Charleston Museum: Lowcountry History Hall

Image via The Charleston Museum

The Lowcountry History Hall's permanent exhibit includes materials related to the Native Americans who first inhabited the area. It also spans the European colonists and enslaved African Americans whose lasting impact on the area is still felt today.

The museum also has two historic sites - the Revolutionary War home of Thomas Heyward, Jr., a signer of the Declaration of Independence, built in 1772 and Charleston's Huguenot House, built by Joseph Manigault in 1803.   The Charleston Museum is open Monday-Saturday: 9:00 a.m. - 5:00 p.m. and Sunday: 12:00 p.m. - 5:00 p.m. Entry is $12. An additional ticket is needed to visit historical homes.

Santee Indian Mound

Image is public domain, not copyrighted, no rights reserved, free for any use.

Visit the 30-foot tall Santee Indian Mound in the Santee National Wildlife Refuge, about an hour north of Charleston. The Santee tribe was 3,000 strong around 1650, when early Spanish explorers came to the area. By 1715, the tribe had diminished to 500 people. The millennia old hill was used by the Santee for cermonial rites and burials.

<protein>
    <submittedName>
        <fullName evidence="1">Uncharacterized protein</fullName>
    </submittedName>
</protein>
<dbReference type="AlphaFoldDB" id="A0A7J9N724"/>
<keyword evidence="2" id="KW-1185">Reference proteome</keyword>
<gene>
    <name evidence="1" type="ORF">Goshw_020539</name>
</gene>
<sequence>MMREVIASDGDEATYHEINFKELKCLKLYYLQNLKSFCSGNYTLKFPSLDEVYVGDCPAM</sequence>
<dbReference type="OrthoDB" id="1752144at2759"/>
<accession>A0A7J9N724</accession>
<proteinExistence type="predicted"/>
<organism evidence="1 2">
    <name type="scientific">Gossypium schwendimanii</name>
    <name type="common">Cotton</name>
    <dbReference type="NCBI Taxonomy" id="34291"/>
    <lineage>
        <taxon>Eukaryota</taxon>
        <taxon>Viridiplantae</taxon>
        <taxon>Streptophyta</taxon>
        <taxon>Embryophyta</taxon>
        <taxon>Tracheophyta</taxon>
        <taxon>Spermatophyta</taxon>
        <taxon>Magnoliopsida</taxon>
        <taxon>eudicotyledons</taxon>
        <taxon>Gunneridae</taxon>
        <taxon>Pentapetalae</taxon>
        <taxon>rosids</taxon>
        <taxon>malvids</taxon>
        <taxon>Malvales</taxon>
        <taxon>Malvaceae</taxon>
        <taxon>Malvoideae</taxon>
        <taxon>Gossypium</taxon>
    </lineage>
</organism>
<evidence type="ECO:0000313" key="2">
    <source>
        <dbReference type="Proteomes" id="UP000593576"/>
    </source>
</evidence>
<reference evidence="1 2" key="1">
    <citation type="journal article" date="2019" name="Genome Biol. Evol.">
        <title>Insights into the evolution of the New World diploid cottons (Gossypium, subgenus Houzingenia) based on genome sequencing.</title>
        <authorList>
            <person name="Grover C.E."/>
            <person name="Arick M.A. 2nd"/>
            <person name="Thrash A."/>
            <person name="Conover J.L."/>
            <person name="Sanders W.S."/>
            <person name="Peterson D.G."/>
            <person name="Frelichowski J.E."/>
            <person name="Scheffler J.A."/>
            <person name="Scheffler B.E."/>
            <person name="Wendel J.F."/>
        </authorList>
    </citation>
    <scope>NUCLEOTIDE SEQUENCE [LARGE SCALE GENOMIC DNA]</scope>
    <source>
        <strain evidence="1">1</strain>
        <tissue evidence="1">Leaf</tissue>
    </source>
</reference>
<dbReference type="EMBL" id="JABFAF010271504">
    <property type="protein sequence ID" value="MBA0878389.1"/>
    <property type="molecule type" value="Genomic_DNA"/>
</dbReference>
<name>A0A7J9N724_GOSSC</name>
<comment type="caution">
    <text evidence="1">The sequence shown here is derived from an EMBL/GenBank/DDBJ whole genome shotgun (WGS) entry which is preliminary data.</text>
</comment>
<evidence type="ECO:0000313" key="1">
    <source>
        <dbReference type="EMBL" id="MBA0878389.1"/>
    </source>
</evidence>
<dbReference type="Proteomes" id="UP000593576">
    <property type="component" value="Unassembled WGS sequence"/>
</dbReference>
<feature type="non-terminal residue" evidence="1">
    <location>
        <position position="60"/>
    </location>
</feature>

The Village Museum

Historian Bud Hill with students from the Cape Romain Environmental Educational Charter School at The Village Museum. Image by Christine Anderson, 2017.

The Village Museum in McClellanville, S.C., is a short ride north of Charleston, just off of Hwy 17. It offers an overarching view of the area's local history, beginning with the Sewee Indians. Open Thursday-Saturday with $5 admission.

Spanish Mount Shell Midden

This picture is licensed under CC0 1.0 Universal (CC0 1.0).

The Spanish Mount Shell Midden Site dates back an estimated 4,000 years. Researchers are unsure if the 12-foot high circle of shells was simply a rubbish pile or if it carried ceremonial significance. The site is reached by the 1.7-mile Spanish Mount Trail on Edisto Island.

Shell Midden at Hobcaw Barony

This image is available from the United States Library of Congress's Prints and Photographs division under the digital ID gsc 5a31128r.

Baruch Plantation lies just North of Georgetown along Hwy 17. It is home to thousands of years of southern history.  On the grounds are Native American shell rings, the remains of rice plantations, and a freedmen's village. Please note this site can only be visited on a Hobcaw tour. The tour stops at the North Inlet salt marsh, the grounds of Bellefield Plantation, Friendfield Village, and the main floor of Hobcaw House.